Male birth control gel shows promise in early phase clinical trials

In reproductive health, male birth control has been a long-standing pursuit. Recently, a combination hormone topical gel has shown more promise by suppressing sperm production in the short term than experimental products tested in other clinical trials. The preliminary findings were presented at the Endocrine Society’s annual meeting in Boston this week.

The study, a phase 2b trial, included 222 men who completed at least three weeks of daily treatment with a gel made from the progestin drug progesterone acetate and testosterone. The composite was developed by the Population Council, a nonprofit organization focused on reproductive health, in partnership with the National Institutes of Health.

In the trial, researchers conducted sperm count tests every four weeks to assess sperm suppression. They aim for a sperm count of 1 million or less per milliliter for effective contraception. Normal sperm count ranges from 15 million to 200 million per milliliter of semen. At week 15, 86 percent of participants reached the lower threshold, and sperm production was generally suppressed by the eighth week of treatment.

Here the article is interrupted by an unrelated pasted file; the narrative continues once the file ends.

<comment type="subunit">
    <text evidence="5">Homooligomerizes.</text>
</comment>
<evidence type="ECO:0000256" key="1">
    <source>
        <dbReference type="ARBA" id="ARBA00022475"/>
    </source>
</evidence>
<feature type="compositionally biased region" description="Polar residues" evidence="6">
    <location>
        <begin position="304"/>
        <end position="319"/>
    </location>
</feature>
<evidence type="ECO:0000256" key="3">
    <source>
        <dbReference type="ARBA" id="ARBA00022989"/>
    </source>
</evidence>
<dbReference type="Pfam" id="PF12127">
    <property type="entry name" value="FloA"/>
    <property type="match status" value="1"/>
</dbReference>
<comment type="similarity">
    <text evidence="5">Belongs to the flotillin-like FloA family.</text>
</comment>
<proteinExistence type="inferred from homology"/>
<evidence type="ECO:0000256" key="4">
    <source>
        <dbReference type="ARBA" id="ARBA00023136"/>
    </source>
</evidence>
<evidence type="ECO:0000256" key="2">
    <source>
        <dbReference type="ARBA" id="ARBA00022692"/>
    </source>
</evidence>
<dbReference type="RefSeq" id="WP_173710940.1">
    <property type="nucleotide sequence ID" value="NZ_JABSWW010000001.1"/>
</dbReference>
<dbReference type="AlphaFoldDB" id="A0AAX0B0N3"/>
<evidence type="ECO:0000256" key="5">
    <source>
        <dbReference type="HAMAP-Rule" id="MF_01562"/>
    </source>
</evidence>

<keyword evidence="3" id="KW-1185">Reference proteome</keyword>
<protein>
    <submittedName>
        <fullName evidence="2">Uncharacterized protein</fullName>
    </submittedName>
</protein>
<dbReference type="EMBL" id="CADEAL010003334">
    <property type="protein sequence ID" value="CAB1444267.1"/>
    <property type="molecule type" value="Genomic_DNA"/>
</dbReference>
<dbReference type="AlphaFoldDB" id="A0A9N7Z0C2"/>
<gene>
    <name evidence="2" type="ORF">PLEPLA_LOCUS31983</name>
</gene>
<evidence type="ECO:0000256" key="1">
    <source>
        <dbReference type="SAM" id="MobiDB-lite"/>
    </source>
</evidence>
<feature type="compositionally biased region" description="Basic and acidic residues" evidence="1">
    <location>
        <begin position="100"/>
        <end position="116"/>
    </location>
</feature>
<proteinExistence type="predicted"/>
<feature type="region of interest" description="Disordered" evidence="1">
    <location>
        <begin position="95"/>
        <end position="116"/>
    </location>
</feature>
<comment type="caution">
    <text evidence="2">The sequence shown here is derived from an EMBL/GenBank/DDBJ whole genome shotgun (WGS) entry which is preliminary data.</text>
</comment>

Diana Blyth, head of the National Institutes of Health’s Contraception Development Program, said the findings mark a milestone, adding that male contraception is considered a women’s health issue.

Blyth said women who participated in clinical trials with their partners were relieved when they were able to stop using hormonal birth control for the duration of the study.

“There are a lot of women who struggle with different birth control methods, and an eye-opening aspect of the clinical trial was listening to the women and what it meant to them to be in the study, especially when they were able to stop using their birth control for a year,” Blith said.

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The only effective forms of contraception on the market for men are vasectomies, which are not easily reversible and condoms have a low acceptance rate.

Here’s what to know about the studied gel and the state of research on male contraception.

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